Davidson Plum Sauce Chicken

Photo by Dom O'Donnell

Photo by Dom O'Donnell

Davidson Plums fresh are too sour to eat - but this sourness seemed to me like a perfect fit for a kind of sweet, sticky Chinese sauce cause it could hold up to the strong spices. The flavour comes through strongly in this recipe - they taste nothing like actual plums. The type we used are Queensland Davidson plums, or Ooray.

Obviously you can use regular plums in this if you like (and a bit less sugar), or just Davidson plums (Veronica very kindly gave us some frozen plum pine when we visited so I used them too. You can order frozen Davidson Plums from Dreamtime Kullilla Art in Redcliffe if you're in Brisbane, from Taste Australia Bushfood Shop and from plenty of other bushfood suppliers on the internet.

It’s best to make this a couple of days before you’re serving it – it gets better with time.  


Plum Sauce

1 tablespoon Chinese five spice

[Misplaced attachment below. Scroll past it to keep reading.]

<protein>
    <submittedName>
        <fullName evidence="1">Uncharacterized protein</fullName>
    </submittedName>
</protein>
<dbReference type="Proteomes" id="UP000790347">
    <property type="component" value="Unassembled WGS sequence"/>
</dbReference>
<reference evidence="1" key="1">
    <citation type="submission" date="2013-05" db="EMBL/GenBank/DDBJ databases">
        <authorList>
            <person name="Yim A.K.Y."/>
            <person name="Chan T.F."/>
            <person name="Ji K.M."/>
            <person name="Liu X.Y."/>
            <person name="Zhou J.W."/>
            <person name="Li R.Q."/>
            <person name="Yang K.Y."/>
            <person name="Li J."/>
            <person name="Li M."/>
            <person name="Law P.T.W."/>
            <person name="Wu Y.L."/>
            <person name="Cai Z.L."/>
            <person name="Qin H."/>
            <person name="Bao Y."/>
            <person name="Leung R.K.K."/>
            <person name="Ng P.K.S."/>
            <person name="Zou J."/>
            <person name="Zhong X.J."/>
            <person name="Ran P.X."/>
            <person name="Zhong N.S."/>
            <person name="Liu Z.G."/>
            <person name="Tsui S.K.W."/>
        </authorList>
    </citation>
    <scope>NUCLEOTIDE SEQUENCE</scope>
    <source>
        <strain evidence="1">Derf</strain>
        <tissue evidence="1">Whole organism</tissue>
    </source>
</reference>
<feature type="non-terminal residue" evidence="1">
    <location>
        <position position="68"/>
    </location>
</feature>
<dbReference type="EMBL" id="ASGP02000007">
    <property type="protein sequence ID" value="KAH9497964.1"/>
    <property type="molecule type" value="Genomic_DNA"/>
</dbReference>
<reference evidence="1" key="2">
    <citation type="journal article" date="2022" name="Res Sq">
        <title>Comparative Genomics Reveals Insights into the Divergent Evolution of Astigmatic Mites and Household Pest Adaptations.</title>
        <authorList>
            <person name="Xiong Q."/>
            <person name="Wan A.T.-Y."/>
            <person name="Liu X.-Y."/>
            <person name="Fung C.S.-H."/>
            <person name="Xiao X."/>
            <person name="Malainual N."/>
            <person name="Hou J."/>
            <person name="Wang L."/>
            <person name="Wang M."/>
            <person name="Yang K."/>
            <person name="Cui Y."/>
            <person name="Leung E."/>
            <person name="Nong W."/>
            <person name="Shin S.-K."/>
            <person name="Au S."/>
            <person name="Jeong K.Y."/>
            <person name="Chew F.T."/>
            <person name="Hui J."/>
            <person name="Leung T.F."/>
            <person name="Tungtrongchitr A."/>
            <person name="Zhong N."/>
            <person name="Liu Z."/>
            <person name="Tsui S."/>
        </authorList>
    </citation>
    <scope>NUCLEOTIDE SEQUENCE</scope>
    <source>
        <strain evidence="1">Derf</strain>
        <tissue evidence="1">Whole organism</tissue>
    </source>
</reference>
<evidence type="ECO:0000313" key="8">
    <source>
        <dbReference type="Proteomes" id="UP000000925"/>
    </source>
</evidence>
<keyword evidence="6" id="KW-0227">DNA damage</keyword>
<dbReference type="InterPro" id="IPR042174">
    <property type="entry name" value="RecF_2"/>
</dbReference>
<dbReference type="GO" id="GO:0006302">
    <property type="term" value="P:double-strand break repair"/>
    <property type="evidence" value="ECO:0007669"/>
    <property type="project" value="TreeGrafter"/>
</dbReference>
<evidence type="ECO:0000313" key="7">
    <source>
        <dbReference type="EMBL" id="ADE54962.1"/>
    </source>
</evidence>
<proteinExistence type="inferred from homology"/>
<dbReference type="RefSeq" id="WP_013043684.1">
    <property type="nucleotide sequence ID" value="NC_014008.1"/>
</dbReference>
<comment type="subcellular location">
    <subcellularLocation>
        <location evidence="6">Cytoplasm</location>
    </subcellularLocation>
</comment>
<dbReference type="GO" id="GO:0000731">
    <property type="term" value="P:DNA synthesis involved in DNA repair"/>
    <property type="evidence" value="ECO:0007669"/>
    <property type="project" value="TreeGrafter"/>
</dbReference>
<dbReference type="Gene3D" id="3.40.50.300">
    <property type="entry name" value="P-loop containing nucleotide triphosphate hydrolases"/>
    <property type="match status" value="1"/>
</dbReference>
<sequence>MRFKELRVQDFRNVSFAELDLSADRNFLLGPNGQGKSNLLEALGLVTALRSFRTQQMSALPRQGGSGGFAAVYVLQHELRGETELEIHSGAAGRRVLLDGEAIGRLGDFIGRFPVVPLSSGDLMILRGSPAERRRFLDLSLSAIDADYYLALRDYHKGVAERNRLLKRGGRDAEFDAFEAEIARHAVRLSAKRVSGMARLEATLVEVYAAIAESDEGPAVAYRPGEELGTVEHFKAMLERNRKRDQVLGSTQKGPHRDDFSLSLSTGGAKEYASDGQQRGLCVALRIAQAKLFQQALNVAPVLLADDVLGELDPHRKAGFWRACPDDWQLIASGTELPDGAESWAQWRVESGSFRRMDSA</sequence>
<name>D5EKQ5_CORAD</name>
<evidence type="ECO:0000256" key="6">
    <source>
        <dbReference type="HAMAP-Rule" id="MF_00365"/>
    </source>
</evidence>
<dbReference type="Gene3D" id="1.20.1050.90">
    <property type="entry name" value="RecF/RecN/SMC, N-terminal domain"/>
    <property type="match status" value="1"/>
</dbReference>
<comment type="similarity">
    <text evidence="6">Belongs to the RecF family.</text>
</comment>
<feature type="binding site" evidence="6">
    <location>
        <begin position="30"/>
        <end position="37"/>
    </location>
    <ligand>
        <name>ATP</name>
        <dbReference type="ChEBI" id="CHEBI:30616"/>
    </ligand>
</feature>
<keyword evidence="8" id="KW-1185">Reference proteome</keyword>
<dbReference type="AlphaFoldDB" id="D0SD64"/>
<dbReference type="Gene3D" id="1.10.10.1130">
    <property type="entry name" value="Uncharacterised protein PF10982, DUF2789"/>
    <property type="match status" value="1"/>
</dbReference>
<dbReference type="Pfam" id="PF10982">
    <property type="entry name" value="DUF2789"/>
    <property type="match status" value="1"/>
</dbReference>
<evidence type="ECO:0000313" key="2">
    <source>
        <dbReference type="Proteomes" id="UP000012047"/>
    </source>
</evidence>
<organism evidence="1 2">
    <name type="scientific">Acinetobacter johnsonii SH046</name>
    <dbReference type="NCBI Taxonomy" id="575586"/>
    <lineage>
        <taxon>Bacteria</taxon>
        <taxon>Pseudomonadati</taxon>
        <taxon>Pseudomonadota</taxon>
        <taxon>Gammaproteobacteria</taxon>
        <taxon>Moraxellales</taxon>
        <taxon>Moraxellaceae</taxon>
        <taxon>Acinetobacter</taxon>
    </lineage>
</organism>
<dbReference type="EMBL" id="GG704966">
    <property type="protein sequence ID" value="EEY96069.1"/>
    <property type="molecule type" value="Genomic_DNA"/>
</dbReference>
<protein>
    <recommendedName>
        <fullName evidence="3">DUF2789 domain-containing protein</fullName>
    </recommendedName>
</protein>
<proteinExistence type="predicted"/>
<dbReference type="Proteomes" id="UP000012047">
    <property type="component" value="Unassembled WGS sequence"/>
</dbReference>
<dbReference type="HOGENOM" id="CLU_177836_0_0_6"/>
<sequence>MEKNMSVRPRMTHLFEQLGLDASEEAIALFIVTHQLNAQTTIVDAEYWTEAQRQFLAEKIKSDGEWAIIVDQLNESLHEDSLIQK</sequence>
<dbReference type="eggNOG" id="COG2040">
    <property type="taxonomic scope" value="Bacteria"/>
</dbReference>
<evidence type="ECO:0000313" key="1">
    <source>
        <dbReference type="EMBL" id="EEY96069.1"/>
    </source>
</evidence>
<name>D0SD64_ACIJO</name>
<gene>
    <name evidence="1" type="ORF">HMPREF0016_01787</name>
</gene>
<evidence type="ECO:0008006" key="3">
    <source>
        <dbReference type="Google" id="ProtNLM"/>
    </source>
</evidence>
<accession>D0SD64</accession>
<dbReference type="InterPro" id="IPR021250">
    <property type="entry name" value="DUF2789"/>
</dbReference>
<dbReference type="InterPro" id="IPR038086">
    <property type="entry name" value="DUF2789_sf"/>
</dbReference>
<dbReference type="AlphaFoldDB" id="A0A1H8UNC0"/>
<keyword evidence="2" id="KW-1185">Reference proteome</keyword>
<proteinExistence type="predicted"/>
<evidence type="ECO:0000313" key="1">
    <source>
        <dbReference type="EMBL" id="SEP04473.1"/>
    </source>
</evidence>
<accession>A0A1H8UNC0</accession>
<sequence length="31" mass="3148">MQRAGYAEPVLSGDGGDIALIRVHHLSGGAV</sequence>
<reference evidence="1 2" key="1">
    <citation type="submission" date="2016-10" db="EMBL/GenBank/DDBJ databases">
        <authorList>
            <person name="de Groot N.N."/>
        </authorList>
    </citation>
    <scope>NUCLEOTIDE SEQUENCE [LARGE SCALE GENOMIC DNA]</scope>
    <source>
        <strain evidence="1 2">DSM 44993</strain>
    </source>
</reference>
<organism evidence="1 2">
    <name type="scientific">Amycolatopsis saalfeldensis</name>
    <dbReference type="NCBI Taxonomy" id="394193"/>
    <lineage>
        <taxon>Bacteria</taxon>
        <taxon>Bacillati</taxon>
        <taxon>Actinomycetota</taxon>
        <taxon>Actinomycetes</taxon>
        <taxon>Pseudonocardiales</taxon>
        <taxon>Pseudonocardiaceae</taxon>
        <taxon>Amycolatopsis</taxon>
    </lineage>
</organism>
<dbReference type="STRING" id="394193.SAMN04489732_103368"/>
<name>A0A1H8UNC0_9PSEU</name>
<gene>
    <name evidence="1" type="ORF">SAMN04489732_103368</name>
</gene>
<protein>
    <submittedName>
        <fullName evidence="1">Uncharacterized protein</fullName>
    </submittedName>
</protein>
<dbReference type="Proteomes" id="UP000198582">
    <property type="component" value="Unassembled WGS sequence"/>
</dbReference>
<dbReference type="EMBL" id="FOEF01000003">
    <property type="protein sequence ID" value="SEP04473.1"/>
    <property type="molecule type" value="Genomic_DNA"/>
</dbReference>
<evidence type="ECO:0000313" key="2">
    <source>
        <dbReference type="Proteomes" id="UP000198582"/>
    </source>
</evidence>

¾ cup brown sugar
2 cups Davidson plums (defrosted)
1 cup plum pine (defrosted)
1 tablespoon crushed fresh ginger
1 onion, very thinly sliced
2 teaspoons cayenne pepper
1 tablespoon ground cloves
1 tablespoon ground ginger
White pepper
3 cups apple cider vinegar
2 cloves garlic, crushed and roughly chopped

Basting mixture

1 cup honey
1 cup olive oil


1 cup brown rice
1 sweet potato cut into small (1cm) squares
½ cup roughly chopped saltbush
1 tablespoon crushed ginger
Zest of a lemon

1 whole chicken

Fry garlic, fresh ginger and onion in a splash of vegetable oil (olive oil is fine it’s just better if it doesn’t have much flavor) until soft, then add cayenne pepper, cloves, five spice and ground ginger until the spices have cooked (around 2-3 mins).

Add the Davidson plums and native riberries, and bring to a simmer. Then add the sugar and vinegar and one cup of water. Taste the mixture regularly – you may need to add more sugar if the mixture is too bitter/acidic.

Play around with the flavours – you want it to be fairly sweet and spiced but still pretty tangy. Simmer the sauce until it’s thick and shiny. Put into a jar or Tupperware container and store at room temperature for at least a day, then you can put it in the fridge.  

For the stuffing, cook the rice, then fry the sweet potato in some olive oil for about 10-15 mins or until it’s cooked through. Add the ginger and saltbush and cook until ginger is starting to brown. Add the zest, then take off the heat and add to the cooked rice, with a splash more olive oil and some salt and pepper.